A branch-operating concept should explain how the entire branch, not segments of the branch, work in concert to achieve the Army and Joint mission requirements. The Joint Stability Functions in Joint Publication 3-07, Stability describes the modern form of the original CA Functional Areas. Anchoring the functions of CA to the Joint Stability Functions provides a whole-branch concept for executing the role of representing the Commander in civil matters of military interest and understanding and shaping the civil environment. It enables both Special Operations and Conventional Force CA to view the operational environment in the same prism. It also provides interoperability with the Functional Specialists and other U.S. Government Departments and Agencies at each echelon.
The nominative revised functions of Civil Affairs:
Civil Control (Rule of Law).
Economic Stabilization and Infrastructure.
This paper supplies an opinion on a revised CA operating framework. Individual components of this framework remain debatable. Achieving consensus on the what, how, and why of CA requires a broader branch dialogue. While the CA Proponent at the U.S. Army John F. Kennedy Special Warfare Center and School defines and writes CA doctrinal requirements, our doctrine is owned by the operational force that must operate using it.
It is incumbent on leaders at all echelons to shape what our doctrine defines because it inculcates new members into the Regiment. A further requirement for those who executed CA through two decades of conflict is to pass on the valuable and hard-fought lessons gained through that experience. We should provide our force with a clear, understandable operating concept that enables them to clearly describe to supported Commanders and other partners “why” CA is needed, “what” the capability does, and “how” it does it.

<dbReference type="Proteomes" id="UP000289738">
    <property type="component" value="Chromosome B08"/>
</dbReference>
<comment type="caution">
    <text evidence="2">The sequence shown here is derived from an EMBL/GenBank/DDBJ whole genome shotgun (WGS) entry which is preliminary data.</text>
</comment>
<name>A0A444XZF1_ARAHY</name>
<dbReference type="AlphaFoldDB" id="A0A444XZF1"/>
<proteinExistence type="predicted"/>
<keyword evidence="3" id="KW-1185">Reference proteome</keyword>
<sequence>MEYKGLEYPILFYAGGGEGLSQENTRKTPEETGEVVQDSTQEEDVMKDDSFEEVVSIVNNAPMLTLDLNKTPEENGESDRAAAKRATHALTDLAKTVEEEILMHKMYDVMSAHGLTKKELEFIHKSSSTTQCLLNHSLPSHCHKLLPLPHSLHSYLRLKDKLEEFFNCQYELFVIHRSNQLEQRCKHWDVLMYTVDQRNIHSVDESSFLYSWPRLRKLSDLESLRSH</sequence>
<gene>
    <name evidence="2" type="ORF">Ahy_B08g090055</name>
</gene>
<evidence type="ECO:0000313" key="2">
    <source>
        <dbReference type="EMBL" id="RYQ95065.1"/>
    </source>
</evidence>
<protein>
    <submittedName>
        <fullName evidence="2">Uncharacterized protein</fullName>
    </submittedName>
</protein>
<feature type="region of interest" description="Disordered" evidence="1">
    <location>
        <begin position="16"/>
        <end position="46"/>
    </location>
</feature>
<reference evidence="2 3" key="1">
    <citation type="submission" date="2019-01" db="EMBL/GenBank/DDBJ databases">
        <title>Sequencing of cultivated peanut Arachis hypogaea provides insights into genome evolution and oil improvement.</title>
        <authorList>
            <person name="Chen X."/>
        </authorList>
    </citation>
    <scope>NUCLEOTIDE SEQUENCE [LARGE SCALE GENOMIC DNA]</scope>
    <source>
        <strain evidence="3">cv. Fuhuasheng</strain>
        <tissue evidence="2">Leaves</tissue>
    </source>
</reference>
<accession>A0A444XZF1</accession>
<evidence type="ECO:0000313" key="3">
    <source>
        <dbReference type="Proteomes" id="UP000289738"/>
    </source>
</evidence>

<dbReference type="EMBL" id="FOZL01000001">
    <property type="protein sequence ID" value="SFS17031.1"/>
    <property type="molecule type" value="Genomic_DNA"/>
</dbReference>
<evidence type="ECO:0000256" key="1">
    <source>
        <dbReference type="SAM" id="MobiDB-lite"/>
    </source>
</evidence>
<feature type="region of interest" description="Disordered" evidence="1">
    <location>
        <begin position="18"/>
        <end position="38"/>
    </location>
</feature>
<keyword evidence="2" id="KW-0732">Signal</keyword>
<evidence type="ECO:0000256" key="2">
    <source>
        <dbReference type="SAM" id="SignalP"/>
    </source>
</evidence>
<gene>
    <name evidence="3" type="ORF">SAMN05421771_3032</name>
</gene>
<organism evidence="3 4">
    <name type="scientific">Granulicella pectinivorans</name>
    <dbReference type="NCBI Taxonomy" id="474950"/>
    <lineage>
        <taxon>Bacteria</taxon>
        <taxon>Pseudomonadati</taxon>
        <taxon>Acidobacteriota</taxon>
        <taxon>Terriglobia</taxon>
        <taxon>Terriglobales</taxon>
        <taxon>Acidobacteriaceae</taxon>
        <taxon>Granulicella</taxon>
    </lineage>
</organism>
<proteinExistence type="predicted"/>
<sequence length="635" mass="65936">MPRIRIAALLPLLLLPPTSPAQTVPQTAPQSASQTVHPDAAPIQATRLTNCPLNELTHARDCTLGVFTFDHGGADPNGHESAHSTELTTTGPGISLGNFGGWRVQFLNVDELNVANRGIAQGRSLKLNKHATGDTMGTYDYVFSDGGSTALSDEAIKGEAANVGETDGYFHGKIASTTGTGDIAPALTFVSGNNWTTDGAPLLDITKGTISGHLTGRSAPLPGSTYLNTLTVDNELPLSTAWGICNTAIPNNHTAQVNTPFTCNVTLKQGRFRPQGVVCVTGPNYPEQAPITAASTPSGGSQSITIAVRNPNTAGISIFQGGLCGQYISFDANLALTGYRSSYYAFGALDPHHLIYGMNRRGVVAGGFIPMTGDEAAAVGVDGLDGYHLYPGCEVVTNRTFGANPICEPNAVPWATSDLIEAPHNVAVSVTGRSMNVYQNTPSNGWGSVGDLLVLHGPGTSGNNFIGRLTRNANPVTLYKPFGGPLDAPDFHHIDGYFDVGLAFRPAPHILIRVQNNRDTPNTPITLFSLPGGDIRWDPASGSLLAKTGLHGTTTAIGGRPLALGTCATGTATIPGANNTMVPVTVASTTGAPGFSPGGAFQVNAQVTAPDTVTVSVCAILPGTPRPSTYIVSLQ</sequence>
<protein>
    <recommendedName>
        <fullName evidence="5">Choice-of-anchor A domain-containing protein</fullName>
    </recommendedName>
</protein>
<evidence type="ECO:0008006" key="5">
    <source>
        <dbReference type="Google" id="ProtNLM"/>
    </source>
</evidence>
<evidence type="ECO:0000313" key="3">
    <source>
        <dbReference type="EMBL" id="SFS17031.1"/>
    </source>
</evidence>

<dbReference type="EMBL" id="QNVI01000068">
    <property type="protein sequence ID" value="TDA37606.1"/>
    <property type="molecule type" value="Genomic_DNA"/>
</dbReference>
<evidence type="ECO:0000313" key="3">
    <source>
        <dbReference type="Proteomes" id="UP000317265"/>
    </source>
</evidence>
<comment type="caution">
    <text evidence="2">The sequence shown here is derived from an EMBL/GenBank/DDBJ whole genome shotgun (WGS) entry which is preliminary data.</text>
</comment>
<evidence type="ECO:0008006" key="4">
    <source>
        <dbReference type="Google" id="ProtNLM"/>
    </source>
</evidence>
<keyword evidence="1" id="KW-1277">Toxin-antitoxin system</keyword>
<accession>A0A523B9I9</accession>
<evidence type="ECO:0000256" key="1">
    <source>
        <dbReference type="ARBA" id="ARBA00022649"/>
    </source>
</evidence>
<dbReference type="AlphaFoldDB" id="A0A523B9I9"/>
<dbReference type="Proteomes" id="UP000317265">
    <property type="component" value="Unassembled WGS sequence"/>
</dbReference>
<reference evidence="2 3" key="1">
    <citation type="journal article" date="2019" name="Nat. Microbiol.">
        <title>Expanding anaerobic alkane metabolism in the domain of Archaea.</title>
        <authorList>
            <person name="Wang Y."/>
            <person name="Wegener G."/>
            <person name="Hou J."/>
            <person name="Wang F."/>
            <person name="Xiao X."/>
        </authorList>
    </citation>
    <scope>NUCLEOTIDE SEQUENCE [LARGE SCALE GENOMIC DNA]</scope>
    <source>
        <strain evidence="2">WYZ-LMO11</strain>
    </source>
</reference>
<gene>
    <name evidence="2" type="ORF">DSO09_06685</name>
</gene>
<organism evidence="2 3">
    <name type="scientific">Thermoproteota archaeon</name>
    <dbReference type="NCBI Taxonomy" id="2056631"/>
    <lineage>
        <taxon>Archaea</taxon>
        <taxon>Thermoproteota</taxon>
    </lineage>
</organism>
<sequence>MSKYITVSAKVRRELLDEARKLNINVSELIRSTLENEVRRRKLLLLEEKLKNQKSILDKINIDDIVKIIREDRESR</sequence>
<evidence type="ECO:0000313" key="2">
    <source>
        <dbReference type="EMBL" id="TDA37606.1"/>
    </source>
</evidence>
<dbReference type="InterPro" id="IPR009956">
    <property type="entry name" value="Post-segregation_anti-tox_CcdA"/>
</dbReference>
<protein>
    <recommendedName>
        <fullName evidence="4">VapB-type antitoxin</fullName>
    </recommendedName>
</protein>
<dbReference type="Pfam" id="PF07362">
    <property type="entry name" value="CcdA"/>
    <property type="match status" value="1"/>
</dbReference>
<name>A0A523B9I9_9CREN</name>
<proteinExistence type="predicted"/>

The views and opinions expressed in this article are those of the author(s) and do not reflect any official policy or position of the U.S. Army, the Department of Defense, of any other U.S. government agency.
About the Author: COL Donald “Tony” Vacha recently completed a tour as the CA Planning Team Chief for U.S. Army Europe and Africa. In his CA career he served at every echelon from CA Team Chief to CACOM Deputy Commander. COL Vacha is also a Force Management Officer with service at both USACAPOC (A) and USARC. He served as a Doctrine Developer at the CA Proponent at USAJFKSWCS. During his tenure at USAJFKSWCS, he served as the lead planner and researcher for the development of the 38G career field and the Institute for Military Support to Governance.
 Simon Sinek, How great leaders inspire action, “ TEDx Puget Sound, September 2009, accessed 5 September 2023, https://www.ted.com/talks/simon_sinek_how_great_leaders_inspire_action
 Headquarters, Department of the Army, Army Doctrine Publication 1-01, Doctrine Primer (Washington, D.C.: U.S. Government Printing Office, 31 July 2019), 4-1.
 Headquarters, Department of the Army, Field Manual 3-57, Civil Affairs Operations, (Washington, D.C.: U.S. Government Printing Office, 28 July 2021), 1-1.
 Joint Chiefs of Staff, Joint Stabilization Activities, JP 3-07 (Washington, D.C.: U.S. Government Printing Office, 2022), x.
 Ibid., xii.
 ADP 1-01, 4-1.
 War Department and Navy Department, Field Manual 27-5 and OPNAV 50E-3, United States Army and Navy Manual of Military Government and Civil Affairs, (Washington, D.C.: U.S. Government Printing Office, 1943), 5.
 ADP 1-01, 4-2.
 FM 3-57, vi.
 ADP 1-01, 4-2
 Headquarters, Department of the Army, Field Manual 3-34, Engineer Operations, (Washington, D.C: U.S. Government Printing Office, 2020), vii.
 Headquarters, Department of the Army, Field Manual 3-12. Cyberspace Operations and Electromagnetic Warfare, (Washington, D.C: U.S. Government Printing Office, 2021), 1-2.
 FM 1-01, 4-1.
 FM 27-5, 15-20.
 JP 3-07, II-10-II-10.